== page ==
John Nash - Llanerchaeron's celebrated architect

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Famous for his work at Regent’s Park and Regent’s Street, the Marble Arch and at Buckingham Palace,  John Nash (1752 - 1835) is one of Britain's most famous architects.

His early life is a slightly different story. When commissioned to design a new house at Llanerchaeron he was a little-known architect from London.

Early life

Born to Welsh parents in London, Nash trained as an architect under Sir Robert Taylor. After his apprenticeship, in 1775 he is known to have married and started his own business. He was seen as an ambitious character and although his venture initially proved successful he was declared bankrupt in 1783. His marriage was also a colourful affair, which saw him finally granted a divorce in 1787. Following his bankruptcy and his ongoing divorce he left London and moved to Carmarthen.


As a building contractor Nash worked on several public buildings and St David’s Cathedral, establishing a name for himself amongst the local gentry. Slowly he gained a reputation as an architect and he began to build up his list of clients. After over 10 years he’d built his reputation with the local gentry, designing several villas locally, including Llanerchaeron.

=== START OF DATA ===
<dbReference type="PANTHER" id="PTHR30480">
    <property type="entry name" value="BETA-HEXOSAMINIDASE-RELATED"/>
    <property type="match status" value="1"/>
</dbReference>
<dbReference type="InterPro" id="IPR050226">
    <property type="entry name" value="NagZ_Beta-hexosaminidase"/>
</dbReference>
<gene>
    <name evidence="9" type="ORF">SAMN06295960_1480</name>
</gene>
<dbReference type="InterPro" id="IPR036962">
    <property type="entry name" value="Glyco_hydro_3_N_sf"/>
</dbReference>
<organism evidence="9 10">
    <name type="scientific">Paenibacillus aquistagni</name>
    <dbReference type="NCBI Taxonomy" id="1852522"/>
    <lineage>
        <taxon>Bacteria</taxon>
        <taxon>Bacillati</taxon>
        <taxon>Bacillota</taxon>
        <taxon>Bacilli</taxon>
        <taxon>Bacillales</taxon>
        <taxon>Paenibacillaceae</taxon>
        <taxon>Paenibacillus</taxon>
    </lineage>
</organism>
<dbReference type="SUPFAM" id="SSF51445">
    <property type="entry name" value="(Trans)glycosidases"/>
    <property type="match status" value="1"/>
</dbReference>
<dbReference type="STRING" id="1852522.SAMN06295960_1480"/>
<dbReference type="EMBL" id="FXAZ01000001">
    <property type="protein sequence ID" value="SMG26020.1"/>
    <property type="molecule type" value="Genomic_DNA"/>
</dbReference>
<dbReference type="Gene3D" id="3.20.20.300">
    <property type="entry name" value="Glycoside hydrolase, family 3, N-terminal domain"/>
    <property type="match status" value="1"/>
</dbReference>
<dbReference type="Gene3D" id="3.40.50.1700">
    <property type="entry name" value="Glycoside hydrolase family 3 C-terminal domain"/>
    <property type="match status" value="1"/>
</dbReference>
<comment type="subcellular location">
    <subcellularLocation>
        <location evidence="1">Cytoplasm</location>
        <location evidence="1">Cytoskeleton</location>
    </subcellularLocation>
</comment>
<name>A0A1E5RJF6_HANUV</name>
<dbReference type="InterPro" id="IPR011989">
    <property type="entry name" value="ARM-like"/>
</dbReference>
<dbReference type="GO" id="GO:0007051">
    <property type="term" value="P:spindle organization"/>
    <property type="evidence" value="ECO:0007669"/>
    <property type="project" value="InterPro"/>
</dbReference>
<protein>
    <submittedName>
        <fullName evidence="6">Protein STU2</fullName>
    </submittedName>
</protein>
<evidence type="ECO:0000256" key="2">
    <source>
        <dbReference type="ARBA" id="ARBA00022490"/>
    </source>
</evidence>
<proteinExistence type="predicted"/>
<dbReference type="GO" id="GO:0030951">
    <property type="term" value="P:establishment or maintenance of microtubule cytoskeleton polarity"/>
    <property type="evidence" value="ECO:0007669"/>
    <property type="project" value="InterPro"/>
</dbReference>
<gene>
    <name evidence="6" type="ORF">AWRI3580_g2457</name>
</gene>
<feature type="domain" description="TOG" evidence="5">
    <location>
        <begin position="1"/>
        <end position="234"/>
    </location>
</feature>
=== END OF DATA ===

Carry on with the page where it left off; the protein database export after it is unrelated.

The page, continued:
Nash took great care when designing the villa at Llanerchaeron to make the most of the picturesque landscape. On your visit, look out for the window that perfectly frames Llanerchaeron church. The villa also reflects the importance of eternal symmetry to Nash, with each door and window working according to that ethos.

From the outside, the villa looks a simple design. But inside, Nash added several complex shapes and details. The villa at Llanerchaeron is planned around the staircase, as in many of Nash’s villas. Other features at Llanerchaeron include the curved walls and original and unique plasterwork in the main rooms.

Look out for...

Why not keep an eye out for these design elements when you visit:

  • Symmetrical doors
  • Llanerchaeron church through a window
  • Curved walls
  • Detailed plasterwork